In the various online forums and Facebook groups devoted to CS50, you can see a lot of people asking whether they need to take the intro course prior to starting the AI course. Some of them admit they have never programmed before. They know nothing about coding. But they think they might take an AI programming course as their very first computer science course.
This is what I was thinking about as the speakers in the FastAI video both praised how easy FastAI makes it to train a model and cautioned that machine learning is not a task for code newbies.
Training and testing a machine learning system — a system that will make predictions to be used in some industry, some social context, where human lives might be affected — should not be dependent on someone who learned how to do it in one online course.
Because “artificial intelligence” and “AI” have become such potent buzzwords in business — and so many firms are trying to sell some kind of “AI” system or software or strategy to every business possible — we should all take a step back and evaluate whether there is actual AI operating in some of these systems.
That won’t always be easy to discern. If a company claims there is “AI” in its product, they are not going to divulge exactly how it works. If they want to convince you, their literature or their engineers will likely throw out a tangled net of terms that, while accurate, might not help anyone but another engineer understand what’s inside the black box.
I was thinking about this recently as I worked on assignments for an online computer science course in AI. One of the early projects was to program a tic-tac-toe game in which a human can play against “an AI.” Just like most humans, the AI can force a tie in every tic-tac-toe game unless the human makes a mistake, and then the human will lose. I wrote the code that enables the AI to play — that was the assignment. But I didn’t invent the code from nothing. I was taught in the course to use an algorithm called minimax. Further, I was encouraged to make my program faster by using another algorithm called alpha-beta pruning.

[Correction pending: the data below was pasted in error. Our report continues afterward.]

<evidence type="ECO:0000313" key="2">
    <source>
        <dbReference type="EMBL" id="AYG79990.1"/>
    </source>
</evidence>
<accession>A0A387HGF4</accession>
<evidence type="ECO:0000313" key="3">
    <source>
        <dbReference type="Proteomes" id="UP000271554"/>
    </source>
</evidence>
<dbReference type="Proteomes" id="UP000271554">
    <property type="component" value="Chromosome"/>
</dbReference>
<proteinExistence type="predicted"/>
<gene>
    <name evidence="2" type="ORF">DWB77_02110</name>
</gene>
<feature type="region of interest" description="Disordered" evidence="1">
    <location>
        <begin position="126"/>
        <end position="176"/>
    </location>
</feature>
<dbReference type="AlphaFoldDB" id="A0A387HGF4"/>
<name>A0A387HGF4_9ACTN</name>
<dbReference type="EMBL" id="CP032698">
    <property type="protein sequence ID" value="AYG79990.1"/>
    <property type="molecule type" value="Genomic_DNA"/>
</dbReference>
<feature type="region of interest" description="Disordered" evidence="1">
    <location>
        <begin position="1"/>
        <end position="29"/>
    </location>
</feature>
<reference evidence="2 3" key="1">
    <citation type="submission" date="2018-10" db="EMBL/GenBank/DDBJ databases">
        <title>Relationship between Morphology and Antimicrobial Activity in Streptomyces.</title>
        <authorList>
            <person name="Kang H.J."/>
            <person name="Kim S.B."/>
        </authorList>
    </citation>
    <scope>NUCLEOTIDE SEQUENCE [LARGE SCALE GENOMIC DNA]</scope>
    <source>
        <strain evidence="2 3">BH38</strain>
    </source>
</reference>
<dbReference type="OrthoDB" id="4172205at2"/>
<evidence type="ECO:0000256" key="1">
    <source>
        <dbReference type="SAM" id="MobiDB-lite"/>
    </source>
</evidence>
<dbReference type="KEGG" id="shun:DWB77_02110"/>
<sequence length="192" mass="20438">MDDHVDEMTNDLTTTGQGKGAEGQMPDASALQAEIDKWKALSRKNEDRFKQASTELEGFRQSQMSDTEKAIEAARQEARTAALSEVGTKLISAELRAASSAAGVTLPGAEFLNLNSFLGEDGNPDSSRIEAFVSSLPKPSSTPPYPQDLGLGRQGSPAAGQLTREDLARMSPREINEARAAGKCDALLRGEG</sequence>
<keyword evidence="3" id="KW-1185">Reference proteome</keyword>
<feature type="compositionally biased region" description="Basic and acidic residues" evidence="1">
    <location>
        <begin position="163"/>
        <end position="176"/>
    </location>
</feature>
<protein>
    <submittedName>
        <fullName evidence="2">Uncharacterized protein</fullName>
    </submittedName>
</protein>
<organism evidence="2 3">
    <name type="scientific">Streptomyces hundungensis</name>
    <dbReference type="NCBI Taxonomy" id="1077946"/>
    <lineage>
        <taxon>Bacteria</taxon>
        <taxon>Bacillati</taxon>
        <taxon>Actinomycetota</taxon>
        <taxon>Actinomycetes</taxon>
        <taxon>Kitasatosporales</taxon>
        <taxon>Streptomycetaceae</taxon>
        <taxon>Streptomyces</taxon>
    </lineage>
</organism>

There is no machine learning involved in those two algorithms. They are simply a time-tested way for a computer language to direct a certain kind of look-ahead in a two-player game (not only tic-tac-toe).
Don’t despair or tune out — look at the diagram and understand that the computer, through instructions in my code, is able to rapidly advance through every possible outcome in tic-tac-toe and see how to: (a) prevent a win for the opponent, and (b) win if a win is possible.
There is no magic here.
Another assignment in the same course has the students programming “an AI” that plays Minesweeper. This game is quite different from tic-tac-toe in that there is only one player, and there is hidden knowledge: The player doesn’t know where the mines are. One move at a time, the player builds knowledge about the game board.
A human player doesn’t click on a mine, because she chooses squares that are next to a 0 (indicating no mines touch that square) and marks a mine square when it becomes obvious that a mine is hidden there.